Pedro Zaragoza got up very early one morning, tucked yesterday’s newspapers down his jumper, fired up his trusty old Vespa and set off from his home on the sunny Costa Blanca of Spain. The year was 1960 – a lot of exciting new things were happening in most European countries post-war – but not in Spain. Where was the man heading? And what was he going for?
Pedro was the mayor of a fishing village of 1700 inhabitants – not because he wanted to be but somebody had to do it. This local businessman had an unusual problem on his hands, and there was really only one man who could solve it. That man lived in a palace in Madrid and in those days ruled Spain with an iron fist. His name was Francisco Franco and his paramilitary men, the feared Guardia Civil with their green three-pointed hats carried out his orders ruthlessly – and did his dirty work too.
Even though the Spanish Civil War had finished twenty-one years previously, throughout the country no-one dared to cause any trouble: even three people meeting on a street corner could be considered an illegal meeting and sticky questions asked. But if you did as you were told and obeyed the law you could leave your doors open at night, there was negligible crime in those days. Life was quiet and God-fearing.
Zaragoza’s problem was that he had started to have a number of Northern Europeans visiting his little pueblo on holiday, spending welcome money in his town and enjoying the lovely beaches and beautiful Meditteranean sea. But the age of the bikini was dawning and these new cool visitors liked to take their clothes off to feel the sun on their bodies.
Alas, Spanish laws were old-fashioned and strict Catholic tastes in Spain did not welcome such bold displays – the local Guardia Civil became involved in trying to keep everyone happy – with some difficulty.
After a few long hard hours on the road, Pedro finally reached Madrid and headed for El Pardo, Franco’s posh gaff. Surprisingly after several more patient hours our mayor was actually allowed to see the great man. To a lot of people’s amazement Franco listened with interest and told Pedro he would relax the laws – locally for now – to allow visitors to continue enjoying themselves unharassed on their holidays by the local law: and when the Generalisimo spoke everyone listened.
Just over a week later Franco’s wife Dona even visited the fishing village with a minister and his wife and stayed there for ten days, returning in later years many times – what an endorsement. The Sixties sexual revolution even reached strict Catholic Spain at last, and attitudes began to change – despite some teething ex-communication problems threatened by the Archbishop of Alicante.
In Benidorm – you guessed it was the original fishing village, didn’t you – Pedro Zaragoza now sprang into action, proving to any doubters that he was a man of true vision. Making full use of the region’s ideal all-year-round climate, over the next few years the infrastructure of his home town was changed drastically.
By its two wide sweeping golden beaches adjacent to the Turquoise waters of the Med Zaragoza built big roads forty metres wide. Major routes like the Mediterraneo and Avenida Europa still exist in their original form, and cope today admirably with the amount of traffic which arrives on a daily basis: numbers of vehicles which Zaragoza had obviously never previously seen, but he knew would one day come to Benidorm – what a vision the man had.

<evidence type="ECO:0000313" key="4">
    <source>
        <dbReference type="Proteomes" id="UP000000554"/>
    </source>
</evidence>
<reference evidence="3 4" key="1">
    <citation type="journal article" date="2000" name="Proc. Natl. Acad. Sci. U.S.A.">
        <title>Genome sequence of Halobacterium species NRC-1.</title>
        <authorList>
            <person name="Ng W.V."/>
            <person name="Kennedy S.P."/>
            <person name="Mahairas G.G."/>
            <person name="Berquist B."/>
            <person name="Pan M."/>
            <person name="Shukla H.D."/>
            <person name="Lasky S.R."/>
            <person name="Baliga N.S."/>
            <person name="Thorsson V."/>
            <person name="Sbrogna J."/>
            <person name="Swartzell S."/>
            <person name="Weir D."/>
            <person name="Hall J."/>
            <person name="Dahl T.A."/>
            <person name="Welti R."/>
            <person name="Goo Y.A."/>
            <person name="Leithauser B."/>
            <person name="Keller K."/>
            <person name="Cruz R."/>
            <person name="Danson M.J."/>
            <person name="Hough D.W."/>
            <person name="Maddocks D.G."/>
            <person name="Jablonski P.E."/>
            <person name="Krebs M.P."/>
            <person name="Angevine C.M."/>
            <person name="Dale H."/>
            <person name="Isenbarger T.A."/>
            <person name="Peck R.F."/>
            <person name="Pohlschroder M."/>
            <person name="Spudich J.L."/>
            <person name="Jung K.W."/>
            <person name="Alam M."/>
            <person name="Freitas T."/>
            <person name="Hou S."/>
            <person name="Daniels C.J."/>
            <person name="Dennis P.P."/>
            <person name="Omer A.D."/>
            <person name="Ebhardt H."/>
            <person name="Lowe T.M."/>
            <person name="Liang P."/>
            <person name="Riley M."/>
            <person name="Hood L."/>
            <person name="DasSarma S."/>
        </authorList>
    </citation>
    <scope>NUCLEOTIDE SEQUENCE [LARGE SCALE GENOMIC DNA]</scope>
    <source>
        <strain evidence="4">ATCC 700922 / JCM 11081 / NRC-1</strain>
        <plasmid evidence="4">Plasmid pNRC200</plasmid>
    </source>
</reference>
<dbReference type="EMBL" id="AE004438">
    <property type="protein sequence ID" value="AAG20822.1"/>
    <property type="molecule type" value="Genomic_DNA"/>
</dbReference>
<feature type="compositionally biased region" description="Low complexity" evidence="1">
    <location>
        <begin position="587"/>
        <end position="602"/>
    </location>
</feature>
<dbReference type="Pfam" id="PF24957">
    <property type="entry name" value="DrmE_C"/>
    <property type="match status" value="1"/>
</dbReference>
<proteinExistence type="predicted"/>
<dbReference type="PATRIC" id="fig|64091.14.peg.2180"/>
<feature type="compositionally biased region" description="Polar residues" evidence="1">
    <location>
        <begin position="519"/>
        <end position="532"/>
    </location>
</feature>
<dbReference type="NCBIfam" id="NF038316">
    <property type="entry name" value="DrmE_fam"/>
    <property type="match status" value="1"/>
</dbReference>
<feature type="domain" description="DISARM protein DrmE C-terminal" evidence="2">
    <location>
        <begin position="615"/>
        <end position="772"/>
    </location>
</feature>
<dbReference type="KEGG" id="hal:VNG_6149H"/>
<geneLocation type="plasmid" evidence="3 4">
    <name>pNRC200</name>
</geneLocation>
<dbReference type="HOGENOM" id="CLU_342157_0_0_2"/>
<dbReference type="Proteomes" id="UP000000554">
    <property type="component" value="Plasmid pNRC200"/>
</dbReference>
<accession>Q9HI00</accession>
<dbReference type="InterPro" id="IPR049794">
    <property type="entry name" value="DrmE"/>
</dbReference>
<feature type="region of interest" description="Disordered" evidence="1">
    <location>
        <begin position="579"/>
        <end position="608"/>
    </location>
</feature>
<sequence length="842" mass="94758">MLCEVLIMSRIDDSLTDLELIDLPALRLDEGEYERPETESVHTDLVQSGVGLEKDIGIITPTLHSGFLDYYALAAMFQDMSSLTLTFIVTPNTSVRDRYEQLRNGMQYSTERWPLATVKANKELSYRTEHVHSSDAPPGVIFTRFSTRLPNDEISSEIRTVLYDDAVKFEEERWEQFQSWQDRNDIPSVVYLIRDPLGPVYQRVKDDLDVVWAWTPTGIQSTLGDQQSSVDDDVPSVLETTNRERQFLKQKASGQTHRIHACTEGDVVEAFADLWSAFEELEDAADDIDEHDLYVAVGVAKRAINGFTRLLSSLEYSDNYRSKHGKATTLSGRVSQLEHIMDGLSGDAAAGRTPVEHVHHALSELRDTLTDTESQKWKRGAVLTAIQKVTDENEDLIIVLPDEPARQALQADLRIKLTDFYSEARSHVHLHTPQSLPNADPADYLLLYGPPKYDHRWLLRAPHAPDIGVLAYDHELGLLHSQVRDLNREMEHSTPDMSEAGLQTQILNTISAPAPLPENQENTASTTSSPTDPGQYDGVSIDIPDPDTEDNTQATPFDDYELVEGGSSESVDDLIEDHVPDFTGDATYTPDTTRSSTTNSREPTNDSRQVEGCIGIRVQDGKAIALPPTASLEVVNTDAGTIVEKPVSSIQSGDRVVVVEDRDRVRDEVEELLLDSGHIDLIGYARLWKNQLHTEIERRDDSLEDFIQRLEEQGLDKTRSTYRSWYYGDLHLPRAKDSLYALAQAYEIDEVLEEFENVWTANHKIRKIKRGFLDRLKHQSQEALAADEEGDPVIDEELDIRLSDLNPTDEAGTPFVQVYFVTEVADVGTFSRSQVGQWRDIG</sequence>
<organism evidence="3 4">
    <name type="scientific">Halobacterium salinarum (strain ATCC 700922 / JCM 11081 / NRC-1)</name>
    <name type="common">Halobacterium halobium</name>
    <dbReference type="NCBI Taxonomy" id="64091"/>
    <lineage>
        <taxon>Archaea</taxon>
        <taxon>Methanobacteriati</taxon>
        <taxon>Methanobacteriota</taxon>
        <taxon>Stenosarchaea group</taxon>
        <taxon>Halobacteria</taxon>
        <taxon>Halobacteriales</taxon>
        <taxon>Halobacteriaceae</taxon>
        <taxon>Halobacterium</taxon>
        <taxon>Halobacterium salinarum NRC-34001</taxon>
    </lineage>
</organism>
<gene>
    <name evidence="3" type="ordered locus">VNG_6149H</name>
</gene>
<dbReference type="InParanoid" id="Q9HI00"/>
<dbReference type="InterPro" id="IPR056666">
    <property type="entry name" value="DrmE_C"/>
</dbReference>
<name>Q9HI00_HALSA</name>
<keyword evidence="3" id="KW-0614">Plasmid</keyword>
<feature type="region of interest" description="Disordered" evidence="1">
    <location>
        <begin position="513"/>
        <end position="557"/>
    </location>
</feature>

Tall hotels were constructed with swimming pools and tennis courts, and holiday accommodation built to suit various budgets. The mayor also arranged for a major airport to be constructed at nearby Alicante in 1966 to allow for international air travel and keep Spain in line with other desirable European holiday resorts in such countries as Italy, Greece and France.
To promote the city Pedro Zaragoza also sent Queen Elizabeth II boxes of Turron, a local delicacy and cases of local wine ‘produced under the sun of Benidorm’ to enhance the Spanish message to the UK. Many celebrities were also invited to this fast-growing holiday resort as it exploded in size over the following decades.
Today with over 300 skyscrapers only in London and Paris are there now more hotel beds than Benidorm, its nickname is ‘BeniYork’ or the ‘Manhattan of the Meditteranean’. Five million visitors now come every year, and one in every ten Spanish holidaymakers come to Benidorm: a truly international holiday resort of the world. Many Brits live permanently in the city today enjoying all Spain has to offer, and a very successful TV series used the city’s name to entertain in the UK.
As the years moved on whilst still being mayor Zaragoza studied law, and even in the last years of his life he studied tourism at the University of Alicante. Pedro graduated at the age of 82 and eventually died in 2008 aged 85. The architect Pedro Torrijos has defined Zaragoza as the ‘inventor’ of mass tourism in Spain and in the world. ‘He proposed a differentiating and groundbreaking urban plan with respect to what was in Spain’. Yes, the mighty Benidorm is all due to one brave man, proving the old adage ‘If you don’t ask, you don’t get’.
This week there is also much sorrow in the huge resort of Benidorm in mourning the death of our British Queen. Benidorm has taken the passing of our monarch very seriously and is awash with Union Jacks and pictures of the Queen to remind the world of the huge respect between our two countries.
Here is a quote from the N332:
‘Today we would like to mention the city of Benidorm whose authorities have placed a mast with a British flag at half-staff in one of its more touristic areas in memory of Queen Elizabeth. They also have used the marquees of the bus stops to honour her. Even the Spanish police officers have paid tribute to her with a military salute. We consider this is the best action ever done for a Town Hall towards the international community’.